Deciphering the Witches' Sabbath
[Ginzburg] charms by mixing the historic with the horrific, with writing in a way that creates page-turners out of scholars and general readers alike. Ginzburg . . . is a kind of necromancer, calling up the spirits of the dead to thrill us and to speak to us of marvels.--Wendy Doniger "Bibliotheque d'Humanisme et Renaissance" Ginzburg's learning is prodigious and his journey through two thousand years of Eurasian folkore a tour de force.--Keith Thomas "The Observer" Ginzburg here partially rehabilitates an older point of view, that the witch-cult represented a survival of ancient mysteries, the practice of shamanistic ceremonies forbidden by official Catholicism. Ecstasies offers the result of Ginzburg's researches, in chapters as replete with odd learning and lore as Robert Graves's White Goddess. --Wendy Doniger "Washington Post" By any standards, Ecstasies is a bravura performance. It is difficult to think of any other historian who combines such polymathic cultural erudition, grasp of textual and visual detail, and high theoretical aim-not to mention literary skill. --Wendy Doniger "London Review of Books" At times, Ecstacies can be demanding. . . . But persist, and you will be rewarded with truly haunting stories and speculations.--Michael Dirda "Barnesandnoblereview.com" Ecstasies manages, with extraordinary candor, clarity, grace, and erudition, to steer between lurid sensationalism and dry-as-dust academic drivel, and between purely localized historiography and universalism. This is a big, bold, brilliant book.--Wendy Doniger "New York Times Book Review" Ecstasies is a work of uncompromising scholarship and erudition, but it is not intended for the scholar alone. It is also a rich tapestry of anecdote and incident, a chamber of horrors, curiosity shop, and medieval bestiary all in one.--Keith Thomas "Guardian"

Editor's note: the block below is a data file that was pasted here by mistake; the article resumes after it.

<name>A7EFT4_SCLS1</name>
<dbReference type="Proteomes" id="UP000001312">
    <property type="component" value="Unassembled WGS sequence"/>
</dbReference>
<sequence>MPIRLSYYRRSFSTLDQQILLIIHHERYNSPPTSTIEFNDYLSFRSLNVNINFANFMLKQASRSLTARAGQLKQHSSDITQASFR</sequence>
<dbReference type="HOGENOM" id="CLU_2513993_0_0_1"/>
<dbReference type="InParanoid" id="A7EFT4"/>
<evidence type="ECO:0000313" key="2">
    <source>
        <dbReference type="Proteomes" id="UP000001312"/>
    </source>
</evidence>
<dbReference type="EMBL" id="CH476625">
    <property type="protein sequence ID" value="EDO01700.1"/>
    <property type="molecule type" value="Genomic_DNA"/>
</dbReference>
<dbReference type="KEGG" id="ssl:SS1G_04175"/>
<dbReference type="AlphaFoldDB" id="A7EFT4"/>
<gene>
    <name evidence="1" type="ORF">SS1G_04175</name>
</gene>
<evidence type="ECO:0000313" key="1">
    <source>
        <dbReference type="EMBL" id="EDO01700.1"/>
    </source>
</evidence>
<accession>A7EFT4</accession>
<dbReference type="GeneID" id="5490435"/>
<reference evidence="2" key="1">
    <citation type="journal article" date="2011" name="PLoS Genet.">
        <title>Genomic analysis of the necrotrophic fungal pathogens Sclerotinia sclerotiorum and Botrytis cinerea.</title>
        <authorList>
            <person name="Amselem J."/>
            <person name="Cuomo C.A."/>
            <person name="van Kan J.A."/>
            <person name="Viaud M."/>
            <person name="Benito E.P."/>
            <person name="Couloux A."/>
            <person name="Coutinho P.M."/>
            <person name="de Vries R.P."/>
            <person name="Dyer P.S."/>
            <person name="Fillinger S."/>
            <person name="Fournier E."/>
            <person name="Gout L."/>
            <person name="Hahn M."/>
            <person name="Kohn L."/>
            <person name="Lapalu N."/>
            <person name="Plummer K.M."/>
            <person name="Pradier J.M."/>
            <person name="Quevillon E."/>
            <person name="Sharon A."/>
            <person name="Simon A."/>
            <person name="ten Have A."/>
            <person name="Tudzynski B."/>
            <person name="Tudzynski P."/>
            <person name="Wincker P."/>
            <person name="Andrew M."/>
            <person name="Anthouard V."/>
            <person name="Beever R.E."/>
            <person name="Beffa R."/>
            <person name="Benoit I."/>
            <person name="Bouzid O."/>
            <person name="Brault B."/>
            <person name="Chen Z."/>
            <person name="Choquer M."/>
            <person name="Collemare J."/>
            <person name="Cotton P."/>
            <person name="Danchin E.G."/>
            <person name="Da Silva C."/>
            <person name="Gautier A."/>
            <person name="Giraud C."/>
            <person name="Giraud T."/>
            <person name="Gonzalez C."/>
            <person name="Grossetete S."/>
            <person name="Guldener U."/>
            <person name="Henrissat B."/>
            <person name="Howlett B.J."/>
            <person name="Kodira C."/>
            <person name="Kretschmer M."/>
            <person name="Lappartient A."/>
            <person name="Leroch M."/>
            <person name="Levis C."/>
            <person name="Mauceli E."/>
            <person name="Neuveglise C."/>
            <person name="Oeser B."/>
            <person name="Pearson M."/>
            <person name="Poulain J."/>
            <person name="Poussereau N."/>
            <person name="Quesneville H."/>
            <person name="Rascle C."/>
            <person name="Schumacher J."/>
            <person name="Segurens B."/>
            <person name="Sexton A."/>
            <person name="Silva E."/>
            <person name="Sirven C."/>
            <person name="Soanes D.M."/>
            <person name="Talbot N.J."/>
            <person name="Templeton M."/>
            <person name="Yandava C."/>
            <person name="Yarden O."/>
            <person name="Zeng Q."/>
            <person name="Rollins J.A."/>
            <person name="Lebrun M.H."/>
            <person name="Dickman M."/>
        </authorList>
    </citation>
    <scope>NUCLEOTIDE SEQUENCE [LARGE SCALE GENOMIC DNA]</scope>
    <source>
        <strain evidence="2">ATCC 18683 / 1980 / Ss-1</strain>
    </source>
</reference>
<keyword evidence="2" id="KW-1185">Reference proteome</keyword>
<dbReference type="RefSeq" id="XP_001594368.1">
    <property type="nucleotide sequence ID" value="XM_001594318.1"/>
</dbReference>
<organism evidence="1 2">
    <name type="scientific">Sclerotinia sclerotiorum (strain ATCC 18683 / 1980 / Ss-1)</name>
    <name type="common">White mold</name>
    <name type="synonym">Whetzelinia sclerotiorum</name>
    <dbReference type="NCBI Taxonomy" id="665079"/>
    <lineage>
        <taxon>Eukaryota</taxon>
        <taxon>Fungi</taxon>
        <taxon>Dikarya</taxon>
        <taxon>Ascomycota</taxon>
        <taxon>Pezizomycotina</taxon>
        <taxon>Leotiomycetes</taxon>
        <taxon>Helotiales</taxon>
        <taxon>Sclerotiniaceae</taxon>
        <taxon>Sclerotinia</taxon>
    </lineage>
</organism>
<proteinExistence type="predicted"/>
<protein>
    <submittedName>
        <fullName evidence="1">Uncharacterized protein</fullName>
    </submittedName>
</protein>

Carlo Ginzburg is the Franklin D. Murphy Professor of Italian Renaissance Studies at the University of California, Los Angeles. He is the author of The Cheese and the Worms, The Night Battles, and Myths, Emblems, and Clues. Raymond Rosenthal (1922-2002) received the Present Tense Award for his translation of Primo Levi's The Periodic Table and was twice nominated for the National Book Award for his translations.